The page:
Medicine prior to the twentieth century on balance probably harmed patients more than helped them.[9]  Nonetheless, medicine for the poor shows the enduring importance of concern for the poor.

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Notes:

[1] Griffin (2004) pp. 317-8.

[2] HP p. 13; comment of Shaikh Muwaffaq al-Dīn As`ad ibn Elyas ibn al-Maṭrān, who wrote a book entitled The Garden of Physicians and the Meadow of the Intelligent.  In twelfth-century Andalusia, Ibn Marwān ibn Abū al-`Alā ibn Zuhr sought acclaim for development of Theriac in the opposite direction:

He dedicated to `Abd al-Mu`min his book on theriac, the components of which he reduced from seventy to ten and then to seven, the seven-drug composition being known as “Theriac antula.”

HP. p. 657.

[3] Totelin (2004) pp. 10-14, Nutton (1985) pp. 140-2.  Theriac was produced in Venice in the twelfth century and widely exported.  It became known in England as Venetian treacle, or just treacle.  Padua, Milan, Genoa, Bologna, Constantinople, Cairo and London all subsequently participated in Theriac production and exportation.  Theriac continued to be listed in German and French pharmacopoeia through nearly the end of the nineteenth century.  Griffin (2004) p. 318, 324.

[4] The Galenic Corpus includes under therapeutics, Of remedies of easy preparation (On Remedies Easy to Prepare) De Remediis Paratu Facilibus Libellus (Rem.).    Ibn Abi Usaibia recorded as Galenic works:

  •  “On Drugs Which Are Easy to Find,” i. e., drugs available everywhere; two chapters.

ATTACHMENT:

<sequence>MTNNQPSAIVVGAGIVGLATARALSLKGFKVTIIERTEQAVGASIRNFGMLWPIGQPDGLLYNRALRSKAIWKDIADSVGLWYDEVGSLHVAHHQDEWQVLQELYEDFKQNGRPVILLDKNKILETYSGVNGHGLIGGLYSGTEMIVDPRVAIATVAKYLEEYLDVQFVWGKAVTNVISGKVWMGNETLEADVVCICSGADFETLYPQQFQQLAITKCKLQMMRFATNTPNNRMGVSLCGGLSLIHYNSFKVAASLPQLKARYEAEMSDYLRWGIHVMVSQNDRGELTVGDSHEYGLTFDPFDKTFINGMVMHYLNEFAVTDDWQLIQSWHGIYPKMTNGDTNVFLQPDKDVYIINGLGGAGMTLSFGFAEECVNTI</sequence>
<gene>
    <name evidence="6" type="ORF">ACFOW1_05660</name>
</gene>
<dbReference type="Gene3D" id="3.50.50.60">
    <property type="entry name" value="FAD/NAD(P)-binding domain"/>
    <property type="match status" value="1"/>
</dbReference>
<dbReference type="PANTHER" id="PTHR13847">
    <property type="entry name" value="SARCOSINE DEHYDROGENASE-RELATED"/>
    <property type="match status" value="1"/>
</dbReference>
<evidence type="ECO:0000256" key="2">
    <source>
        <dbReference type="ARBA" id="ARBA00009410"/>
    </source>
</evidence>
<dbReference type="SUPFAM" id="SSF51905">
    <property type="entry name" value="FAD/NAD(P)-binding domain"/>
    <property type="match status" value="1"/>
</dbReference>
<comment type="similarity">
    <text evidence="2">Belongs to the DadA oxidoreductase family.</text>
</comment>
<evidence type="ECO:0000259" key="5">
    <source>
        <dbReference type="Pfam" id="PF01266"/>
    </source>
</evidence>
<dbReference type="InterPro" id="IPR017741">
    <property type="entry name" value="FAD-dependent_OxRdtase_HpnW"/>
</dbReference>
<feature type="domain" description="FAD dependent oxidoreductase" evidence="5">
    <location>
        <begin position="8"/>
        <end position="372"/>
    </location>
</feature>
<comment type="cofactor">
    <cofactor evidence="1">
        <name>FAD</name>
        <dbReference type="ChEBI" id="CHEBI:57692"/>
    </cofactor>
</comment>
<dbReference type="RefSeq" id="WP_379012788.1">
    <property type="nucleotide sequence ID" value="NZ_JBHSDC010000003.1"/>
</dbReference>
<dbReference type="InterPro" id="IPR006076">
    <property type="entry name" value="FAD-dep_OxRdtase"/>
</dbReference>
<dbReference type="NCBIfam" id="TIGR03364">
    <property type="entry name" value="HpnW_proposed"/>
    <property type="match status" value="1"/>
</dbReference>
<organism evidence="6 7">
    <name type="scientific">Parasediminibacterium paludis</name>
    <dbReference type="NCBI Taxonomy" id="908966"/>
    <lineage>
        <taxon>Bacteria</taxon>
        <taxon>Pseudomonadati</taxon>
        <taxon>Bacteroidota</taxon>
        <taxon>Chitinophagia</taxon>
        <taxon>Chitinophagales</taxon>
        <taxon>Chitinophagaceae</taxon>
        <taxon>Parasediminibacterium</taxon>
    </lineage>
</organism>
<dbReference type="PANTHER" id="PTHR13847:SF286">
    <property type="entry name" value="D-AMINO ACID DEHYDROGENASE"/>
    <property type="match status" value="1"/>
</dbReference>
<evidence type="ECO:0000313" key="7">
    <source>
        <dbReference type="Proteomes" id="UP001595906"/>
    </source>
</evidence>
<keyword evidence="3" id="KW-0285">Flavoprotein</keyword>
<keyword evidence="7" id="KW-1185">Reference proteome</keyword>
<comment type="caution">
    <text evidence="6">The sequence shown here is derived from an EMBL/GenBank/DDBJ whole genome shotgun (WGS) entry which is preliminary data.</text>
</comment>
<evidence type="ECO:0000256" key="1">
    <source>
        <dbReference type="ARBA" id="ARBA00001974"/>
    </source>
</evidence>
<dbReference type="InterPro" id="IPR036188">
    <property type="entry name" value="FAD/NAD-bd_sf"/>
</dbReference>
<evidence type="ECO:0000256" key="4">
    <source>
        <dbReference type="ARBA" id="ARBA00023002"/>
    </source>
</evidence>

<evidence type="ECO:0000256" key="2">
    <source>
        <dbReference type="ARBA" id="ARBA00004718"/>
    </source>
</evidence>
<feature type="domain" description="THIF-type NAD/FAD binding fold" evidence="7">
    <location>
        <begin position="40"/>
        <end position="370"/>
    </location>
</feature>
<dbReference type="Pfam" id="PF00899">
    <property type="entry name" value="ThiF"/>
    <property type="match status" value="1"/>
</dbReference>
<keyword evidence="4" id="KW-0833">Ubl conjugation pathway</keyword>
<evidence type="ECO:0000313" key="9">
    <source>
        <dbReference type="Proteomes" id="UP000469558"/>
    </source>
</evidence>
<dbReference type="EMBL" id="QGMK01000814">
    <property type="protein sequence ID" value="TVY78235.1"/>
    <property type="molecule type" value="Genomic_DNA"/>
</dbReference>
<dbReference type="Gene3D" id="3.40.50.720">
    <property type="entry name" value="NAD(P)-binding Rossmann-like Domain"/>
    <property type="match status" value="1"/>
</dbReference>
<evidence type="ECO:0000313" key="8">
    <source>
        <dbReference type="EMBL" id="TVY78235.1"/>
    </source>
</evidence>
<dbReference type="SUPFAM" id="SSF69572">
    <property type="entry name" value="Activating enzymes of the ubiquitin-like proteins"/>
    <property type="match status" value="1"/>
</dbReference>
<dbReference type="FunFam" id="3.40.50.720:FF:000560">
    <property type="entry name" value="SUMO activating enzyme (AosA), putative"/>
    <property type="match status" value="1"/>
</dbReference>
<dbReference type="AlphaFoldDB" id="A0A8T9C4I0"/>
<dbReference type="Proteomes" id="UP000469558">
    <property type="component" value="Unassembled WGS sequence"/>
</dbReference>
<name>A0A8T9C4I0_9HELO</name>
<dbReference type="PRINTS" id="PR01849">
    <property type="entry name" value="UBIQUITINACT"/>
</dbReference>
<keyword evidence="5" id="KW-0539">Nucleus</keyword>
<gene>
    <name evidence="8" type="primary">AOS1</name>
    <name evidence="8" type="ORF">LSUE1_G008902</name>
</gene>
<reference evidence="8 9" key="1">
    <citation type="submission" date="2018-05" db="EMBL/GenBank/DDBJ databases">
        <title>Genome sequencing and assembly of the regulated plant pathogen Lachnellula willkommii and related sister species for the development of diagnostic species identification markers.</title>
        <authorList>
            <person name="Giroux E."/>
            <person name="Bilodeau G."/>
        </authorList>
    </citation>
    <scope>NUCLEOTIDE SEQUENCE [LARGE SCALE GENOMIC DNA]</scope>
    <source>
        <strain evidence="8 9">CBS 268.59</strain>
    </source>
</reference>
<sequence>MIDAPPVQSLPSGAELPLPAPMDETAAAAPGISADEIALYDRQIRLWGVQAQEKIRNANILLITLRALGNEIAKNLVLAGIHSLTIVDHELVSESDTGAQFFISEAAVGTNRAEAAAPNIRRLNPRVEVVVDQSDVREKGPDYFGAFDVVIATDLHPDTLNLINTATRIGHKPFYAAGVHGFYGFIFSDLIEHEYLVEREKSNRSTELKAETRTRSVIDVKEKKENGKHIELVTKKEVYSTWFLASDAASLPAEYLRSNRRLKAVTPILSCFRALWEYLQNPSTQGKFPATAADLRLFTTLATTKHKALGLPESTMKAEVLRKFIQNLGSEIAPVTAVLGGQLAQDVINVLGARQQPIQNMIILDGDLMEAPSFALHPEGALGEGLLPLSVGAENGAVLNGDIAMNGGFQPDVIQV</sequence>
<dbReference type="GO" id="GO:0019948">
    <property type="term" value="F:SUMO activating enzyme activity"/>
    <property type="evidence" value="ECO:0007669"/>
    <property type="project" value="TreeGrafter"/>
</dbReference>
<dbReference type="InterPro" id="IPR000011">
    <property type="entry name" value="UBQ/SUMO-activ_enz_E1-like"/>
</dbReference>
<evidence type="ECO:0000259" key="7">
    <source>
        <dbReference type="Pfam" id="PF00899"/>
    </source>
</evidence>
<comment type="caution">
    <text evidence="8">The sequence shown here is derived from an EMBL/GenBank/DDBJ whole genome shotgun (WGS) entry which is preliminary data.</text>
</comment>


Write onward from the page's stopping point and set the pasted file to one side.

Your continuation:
• “The Treatment of Diseases,” known also as “Medicine for the Poor,” in two chapters.

See HP pp. 186, 192.  Bos (1998) p. 368 reports Vivian Nutton’s judgment that the Galenic text referenced in Arabic as K. Ilaj al-masakin wa-tibb al-fuqara (On the treatment of the destitute and the healing of the poor) is spurious.  Id. notes that Galen seems to have been interested in serving the poor.

[5] Trans. Muntner & Rosner (1971) pp. 118-9 (para. 126).  Bos (1998) p. 367 has a rather different translation of part of this section, but with the same general sense.  Ibn al-Jazzar of Qayrawan’s Medicine for the Poor and Destitute, a tenth-century Arabic text from North Africa, similarly proceeds from head to feet.  That’s a general characteristic of medieval medical books for the poor.  Bos (1998) pp. 366, 375.  Here’s some analysis of Asaph’s Oath.

[6] HP p. 546.

[7] HP pp. 753-4, describing Rashīd al-Dīn Abū Hulaiqa (b. 1194).  Al-Farūq was known as the “great theriac.”  HP p. 693.  The theriac al-Farūq was prepared for the son of “King Marī” (Baldwin IV, son of King Amalric I) in twelfth-century Christian-ruled Jerusalem.  HP p. 744.

[8] Bos (1998) provides many examples.  See also the National Library of Medicine’s description of a manuscript of Ibn al-Jazzar’s Medicine for the Poor and Destitute.

[9] The first serious criticism of Mithridatium and Theriac’s efficacy was Willaim Heberden’s pamphlet, Antitherica, Essay on Mithridatium and Theriac, published in 1745.  Heberden declared the “injudiciousness, the ostentation and wantonness of this heap of drugs.”  Using crowd imagery inconsistent with these medicines’ royal origins, Heberden described these medicines as “a dissonant crowd collected from many countries, mighty in appearance, but in reality, an ineffective multitude that only hinder one another.”  Quoted from Griffin (2004) p. 323.

References:

Bos, Gerrit. 1998. “Ibn Al-Jazzār on Medicine for the Poor and Destitute”. Journal of the American Oriental Society. 118 (3) pp. 365-375.

Griffin, J. P. 2004. “Venetian treacle and the foundation of medicines regulation“. British Journal of Clinical Pharmacology. 58 (3): 317-325. DOI:10.1111/j.1365-2125.2004.02147.x

HP: Ibn Abi Usaybi’ah, Ahmad ibn al-Qasim. English translation of History of Physicians (4 v.) Translated by Lothar Kopf. 1971. Located in: Modern Manuscripts Collection, History of Medicine Division, National Library of Medicine, Bethesda, MD; MS C 294Online transcription.

Nutton Vivian. 1985. “The drug trade in antiquity”. Journal of the Royal Society of Medicine. 78 (2): 138-45.

Totelin, Laurence M. V. 2000. “Mithradates’ Antidote—A Pharmacological Ghost”. Early Science and Medicine. 9: 1–19.